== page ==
11. James Young

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    USA TODAY Sports

    School: Kentucky

    Position: SG/SF

    Age: 18

    Vitals: 6'7", 213 pounds

    2013-14 Per-Game Stats: 14.3 points, 4.3 rebounds, 1.7 assists, 0.2 blocks, 0.8 steals


    James Young didn't do much in Chicago, but he did get his wingspan measured. 

    With arms that extend seven feet from fingertip to fingertip, Young only helped his own cause, as he was one of just two players in the field capable of playing the 2 who measured out so favorably. Jordan McRae was the other, and Lamar Patterson was the only other shooting guard within an inch of the two leaders. 

    On top of that, Young's 8'8" standing reach and 5.1 body-fat percentage both work in his favor, as they prove that what we saw during his freshman season was no fluke. He is a physical specimen, one capable of looking like an elite slasher at the next level.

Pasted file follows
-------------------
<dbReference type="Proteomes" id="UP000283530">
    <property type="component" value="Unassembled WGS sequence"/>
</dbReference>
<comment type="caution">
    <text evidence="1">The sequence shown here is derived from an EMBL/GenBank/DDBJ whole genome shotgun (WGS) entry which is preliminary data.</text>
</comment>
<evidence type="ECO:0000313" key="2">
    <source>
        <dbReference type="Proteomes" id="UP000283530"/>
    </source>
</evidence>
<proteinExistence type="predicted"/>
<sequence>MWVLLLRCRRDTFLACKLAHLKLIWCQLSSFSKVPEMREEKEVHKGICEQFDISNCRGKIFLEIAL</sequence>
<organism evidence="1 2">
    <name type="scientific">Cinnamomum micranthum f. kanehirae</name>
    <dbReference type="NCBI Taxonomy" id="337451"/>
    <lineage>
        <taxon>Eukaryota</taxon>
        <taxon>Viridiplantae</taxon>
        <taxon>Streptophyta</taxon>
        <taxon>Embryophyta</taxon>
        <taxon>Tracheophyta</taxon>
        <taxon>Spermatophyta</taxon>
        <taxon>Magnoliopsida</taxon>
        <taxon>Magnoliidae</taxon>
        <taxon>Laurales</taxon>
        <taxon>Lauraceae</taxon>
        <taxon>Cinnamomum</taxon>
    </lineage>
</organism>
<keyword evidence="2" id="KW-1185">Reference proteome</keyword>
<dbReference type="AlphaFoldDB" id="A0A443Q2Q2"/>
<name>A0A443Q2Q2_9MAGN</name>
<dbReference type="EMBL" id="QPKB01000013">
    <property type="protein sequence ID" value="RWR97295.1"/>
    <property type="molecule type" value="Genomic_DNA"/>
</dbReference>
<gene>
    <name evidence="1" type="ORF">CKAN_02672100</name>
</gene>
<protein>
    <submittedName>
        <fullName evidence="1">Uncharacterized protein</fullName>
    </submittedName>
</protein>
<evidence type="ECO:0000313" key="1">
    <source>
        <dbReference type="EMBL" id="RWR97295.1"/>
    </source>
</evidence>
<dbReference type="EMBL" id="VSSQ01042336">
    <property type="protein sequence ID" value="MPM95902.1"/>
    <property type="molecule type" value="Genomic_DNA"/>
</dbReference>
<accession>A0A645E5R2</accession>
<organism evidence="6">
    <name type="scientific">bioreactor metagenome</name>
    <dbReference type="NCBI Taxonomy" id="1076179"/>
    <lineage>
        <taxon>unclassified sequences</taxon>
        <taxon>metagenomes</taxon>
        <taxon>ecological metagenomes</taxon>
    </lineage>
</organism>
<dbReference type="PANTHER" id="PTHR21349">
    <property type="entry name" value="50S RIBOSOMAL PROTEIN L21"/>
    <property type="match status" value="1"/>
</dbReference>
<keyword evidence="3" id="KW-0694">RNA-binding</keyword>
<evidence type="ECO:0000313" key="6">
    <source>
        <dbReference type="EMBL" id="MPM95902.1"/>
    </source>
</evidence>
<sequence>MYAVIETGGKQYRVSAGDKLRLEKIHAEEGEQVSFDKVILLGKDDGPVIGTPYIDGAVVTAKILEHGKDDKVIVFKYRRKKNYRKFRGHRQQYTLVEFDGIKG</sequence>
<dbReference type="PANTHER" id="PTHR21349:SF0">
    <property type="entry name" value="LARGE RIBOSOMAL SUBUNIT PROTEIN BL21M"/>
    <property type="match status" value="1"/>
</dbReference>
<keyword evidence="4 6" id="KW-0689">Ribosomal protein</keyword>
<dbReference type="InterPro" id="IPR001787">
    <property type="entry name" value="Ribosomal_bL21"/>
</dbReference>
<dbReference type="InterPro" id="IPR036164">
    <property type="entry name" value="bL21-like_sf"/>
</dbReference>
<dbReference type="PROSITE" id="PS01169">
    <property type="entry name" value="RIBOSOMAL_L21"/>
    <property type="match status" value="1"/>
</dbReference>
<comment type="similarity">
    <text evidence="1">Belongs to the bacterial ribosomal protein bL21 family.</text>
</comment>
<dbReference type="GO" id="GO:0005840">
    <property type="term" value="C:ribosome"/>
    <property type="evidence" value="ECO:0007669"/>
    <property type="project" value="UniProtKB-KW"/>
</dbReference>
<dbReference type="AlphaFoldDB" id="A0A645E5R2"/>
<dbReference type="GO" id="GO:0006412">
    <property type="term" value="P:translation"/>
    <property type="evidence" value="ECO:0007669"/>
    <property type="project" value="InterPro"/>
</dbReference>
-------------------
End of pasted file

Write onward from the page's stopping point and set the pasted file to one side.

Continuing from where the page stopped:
"Young's .407 shooting percentage and 14.3 points per game during his sole year at Kentucky don't tell the story of just how explosive and offensive-minded he can be," writes The Plain Dealer's Jodie Valade

    Neither do these numbers, but they do indicate that he'll look better on defense than he did as a freshman in Lexington, provided he's willing to put in the necessary work.

10. Dario Saric

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    Petr David Josek/Associated Press

    Team: Cibona

    Position: SF/PF

    Age: 20

    Vitals: 6'10", 223 pounds

    2013-14 Per-Game Stats: 16.1 points, 9.2 rebounds, 3.4 assists, 0.9 blocks, 1.1 steals


    Will Dario Saric play in the NBA anytime soon? 

    That's the predominant question for this Croatian forward, not any sort of inquiry that revolves around whether he's good enough to play at the sport's highest level. There's no guarantee that he makes it across the pond in the near future, even though he's officially declared for the draft, and that makes him a rather tricky pick.